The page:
TMJ: It’s not a Disorder but a Bone

What are the most common reasons a jaw would click, pop, or hurt?

Beecroft orthodontics, tmj

Patients say, “My jaw clicks and pops, and I wake up with severe pain in my jaw--I must have TMJ.”

And I reply, “Yes. I believe you have two of them.”

You see, it’s funny because the jaw joint is the “TMJ,” meaning “temporal mandibular joint.” It’s like saying, “I think I have ‘elbow’” or ‘knee.’” What they really mean is, “I have TMD,” which is temporomandibular disorder - a jaw joint disorder.

So, what is TMJ, what are the reasons for problems with it, and how do you fix them?


What is the jaw joint?

The jaw joint is one of the most complex in the human body--both a gliding and hinging joint. Elbows and knees are hinging joints, but your metacarpals (hands and feet) are gliding. Your jaw joint is the only joint in the body that does both--hinging when you open your mouth and gliding when you open wider. It’s probably the most used joint in the body--used for talking and eating. This causes the ligaments, the muscles and the discs, to work a lot. And, a lot can go wrong.

So going back to TMD. Let’s look at reasons for this disorder.

Reason for jaw joint problems

1. Clenching/Grinding Teeth

Stress is the most common reason for this. When clenching and grinding all day/night, the jaw muscles become overworked. Then, people wake up in the morning with a diffused soreness up and down the jaw muscles because the muscles worked overtime while they tightened their jaws and squeezed their teeth together. This can cause wear on teeth.

How to treat it:  Remove the factor causing it. Often, it’s family or work--which are hard to remove. Fortunately, exercises like yoga and meditating can help you relieve stress.

We can make a night guard, which looks like a thick retainer, giving your teeth a protective barrier. By propping your mouth open with that barrier, the muscles won’t clench, grind, and work so hard.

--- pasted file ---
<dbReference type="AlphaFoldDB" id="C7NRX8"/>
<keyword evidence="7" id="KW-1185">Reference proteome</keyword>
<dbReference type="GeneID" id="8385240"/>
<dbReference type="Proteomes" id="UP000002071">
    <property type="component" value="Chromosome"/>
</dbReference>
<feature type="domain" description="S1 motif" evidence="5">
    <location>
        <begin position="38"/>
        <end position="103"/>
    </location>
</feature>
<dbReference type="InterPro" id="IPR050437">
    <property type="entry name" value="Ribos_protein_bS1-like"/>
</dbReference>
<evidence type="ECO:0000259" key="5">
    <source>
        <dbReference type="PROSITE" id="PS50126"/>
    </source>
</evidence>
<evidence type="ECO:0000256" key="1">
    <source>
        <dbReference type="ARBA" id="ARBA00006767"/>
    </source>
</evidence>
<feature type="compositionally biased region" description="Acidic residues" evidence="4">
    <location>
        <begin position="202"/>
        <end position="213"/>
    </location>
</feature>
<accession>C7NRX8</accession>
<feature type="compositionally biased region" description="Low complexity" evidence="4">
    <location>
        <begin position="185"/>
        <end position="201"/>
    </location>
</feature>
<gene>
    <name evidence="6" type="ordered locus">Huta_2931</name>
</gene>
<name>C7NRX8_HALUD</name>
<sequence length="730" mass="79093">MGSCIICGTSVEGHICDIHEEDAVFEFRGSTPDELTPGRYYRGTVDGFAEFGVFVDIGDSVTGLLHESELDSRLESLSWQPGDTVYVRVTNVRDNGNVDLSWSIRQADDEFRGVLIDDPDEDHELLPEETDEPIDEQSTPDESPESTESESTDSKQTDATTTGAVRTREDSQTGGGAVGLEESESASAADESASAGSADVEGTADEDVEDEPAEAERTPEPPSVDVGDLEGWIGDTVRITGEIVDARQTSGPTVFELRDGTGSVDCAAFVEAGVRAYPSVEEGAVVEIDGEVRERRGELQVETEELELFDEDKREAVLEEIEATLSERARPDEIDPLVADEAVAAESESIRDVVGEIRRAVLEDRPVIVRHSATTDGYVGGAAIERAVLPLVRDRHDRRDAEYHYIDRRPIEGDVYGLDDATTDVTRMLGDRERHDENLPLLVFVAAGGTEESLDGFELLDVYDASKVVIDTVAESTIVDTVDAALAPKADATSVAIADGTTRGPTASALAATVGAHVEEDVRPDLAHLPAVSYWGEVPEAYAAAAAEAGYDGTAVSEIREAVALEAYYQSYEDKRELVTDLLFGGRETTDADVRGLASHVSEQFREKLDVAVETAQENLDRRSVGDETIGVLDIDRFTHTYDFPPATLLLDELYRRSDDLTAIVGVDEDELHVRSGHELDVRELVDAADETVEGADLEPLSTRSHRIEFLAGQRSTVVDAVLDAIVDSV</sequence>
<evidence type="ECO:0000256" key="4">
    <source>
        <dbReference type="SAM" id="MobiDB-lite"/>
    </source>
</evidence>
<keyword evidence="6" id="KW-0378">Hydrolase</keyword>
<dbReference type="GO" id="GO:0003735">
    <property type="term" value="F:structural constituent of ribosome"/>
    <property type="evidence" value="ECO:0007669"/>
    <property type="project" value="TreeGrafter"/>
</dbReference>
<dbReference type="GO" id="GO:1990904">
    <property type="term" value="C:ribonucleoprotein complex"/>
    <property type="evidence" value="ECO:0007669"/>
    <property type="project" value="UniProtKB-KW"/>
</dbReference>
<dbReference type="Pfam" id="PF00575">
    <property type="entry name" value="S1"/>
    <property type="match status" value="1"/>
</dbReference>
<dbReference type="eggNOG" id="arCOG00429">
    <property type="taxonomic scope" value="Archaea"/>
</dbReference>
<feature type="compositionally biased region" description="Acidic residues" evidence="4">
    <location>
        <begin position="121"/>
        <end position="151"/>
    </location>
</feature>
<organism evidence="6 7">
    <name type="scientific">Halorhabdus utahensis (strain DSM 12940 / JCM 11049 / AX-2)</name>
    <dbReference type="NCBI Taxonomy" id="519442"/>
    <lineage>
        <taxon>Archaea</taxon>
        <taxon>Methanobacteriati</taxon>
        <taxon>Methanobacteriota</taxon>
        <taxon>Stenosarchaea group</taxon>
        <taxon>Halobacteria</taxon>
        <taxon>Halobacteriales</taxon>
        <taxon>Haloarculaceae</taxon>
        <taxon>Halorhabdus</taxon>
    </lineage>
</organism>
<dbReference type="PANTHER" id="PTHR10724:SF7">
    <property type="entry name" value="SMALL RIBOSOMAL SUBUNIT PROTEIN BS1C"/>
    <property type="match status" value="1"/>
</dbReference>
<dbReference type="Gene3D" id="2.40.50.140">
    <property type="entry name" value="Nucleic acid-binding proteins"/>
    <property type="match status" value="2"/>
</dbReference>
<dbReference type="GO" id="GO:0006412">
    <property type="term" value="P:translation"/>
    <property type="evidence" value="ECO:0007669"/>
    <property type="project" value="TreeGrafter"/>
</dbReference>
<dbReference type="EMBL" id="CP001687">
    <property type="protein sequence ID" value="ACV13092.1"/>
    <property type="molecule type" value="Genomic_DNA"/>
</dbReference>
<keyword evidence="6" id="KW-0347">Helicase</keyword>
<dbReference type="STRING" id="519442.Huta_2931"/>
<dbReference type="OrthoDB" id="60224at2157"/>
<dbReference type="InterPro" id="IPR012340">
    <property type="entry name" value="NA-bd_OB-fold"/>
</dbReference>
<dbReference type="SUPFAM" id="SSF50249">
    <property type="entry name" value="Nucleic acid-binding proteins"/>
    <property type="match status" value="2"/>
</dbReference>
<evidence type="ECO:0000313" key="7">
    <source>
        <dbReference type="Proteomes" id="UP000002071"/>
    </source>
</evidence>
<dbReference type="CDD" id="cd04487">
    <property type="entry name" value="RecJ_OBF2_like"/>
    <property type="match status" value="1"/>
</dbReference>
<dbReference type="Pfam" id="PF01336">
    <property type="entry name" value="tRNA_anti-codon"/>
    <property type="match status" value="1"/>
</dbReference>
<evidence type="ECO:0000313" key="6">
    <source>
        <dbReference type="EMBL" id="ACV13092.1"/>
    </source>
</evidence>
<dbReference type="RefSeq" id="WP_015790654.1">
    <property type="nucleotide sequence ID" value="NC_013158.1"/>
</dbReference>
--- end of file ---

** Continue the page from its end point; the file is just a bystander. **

2. Bad Habits

If you constantly chew on a pencil, put your fingers in your mouth, or chew gum 18 hours a day, you’re overworking the jaw muscles. You feel clicking or popping when you open and close the jaw joint, because you have a disc that connects the upper base of the skull to the lower jaw. The disc is filled with fluid allowing the jaw to slide past the joint without friction. When you overuse your jaw, the disc stretches and pulls in different directions. That popping comes from the disc after it’s been pulled in the wrong direction. In severe cases, after yawning, the mouth can get stuck open or closed due to improper placement and position of the disc.

How to treat it: We manually manipulate the jaws so they open or close again.

3. Teeth aren’t in the Proper Position

If the teeth fit together properly, they protect each other. The jaw joint directs the lower jaw to fit in a certain place. But, problems occur when the jaw puts the mouth in a situation where teeth aren’t stable. If the teeth are in a bad position, it will stretch the ligaments and muscles, moving that disc out of place. Over time, you’ll experience clicking, popping, and pain.

How to treat it: A special appliance takes the teeth out of the equation. By wearing the appliance, thicker than a retainer, you allow the lower jaw to stabilize. You could see a response in a few days to a week. Others need to wear these appliances for a few weeks to a few months.

As the jaw routinely stabilizes, the muscles aren’t overstretched and overacting. At that point, we can create a long-term fix by moving the teeth to where the jaw wants to be. If the jaw wants to move over and the teeth won’t let it, we move the teeth so their positions are coincidental. This relieves the stretching and overuse of the jaw muscles and ligaments.

If you’ve experienced any of these jaw problems, consider contacting an orthodontist. At Beecroft Orthodontics you will find all the necessary help you will ever need to get rid of your jaw and all related oral problems. Contact them today.

Beecroft Orthodontics, 10472 Georgetown Dr. Fredericksburg, Virginia

Phone: 540-898-2200

TMJ: It’s not a Disorder but a Bone

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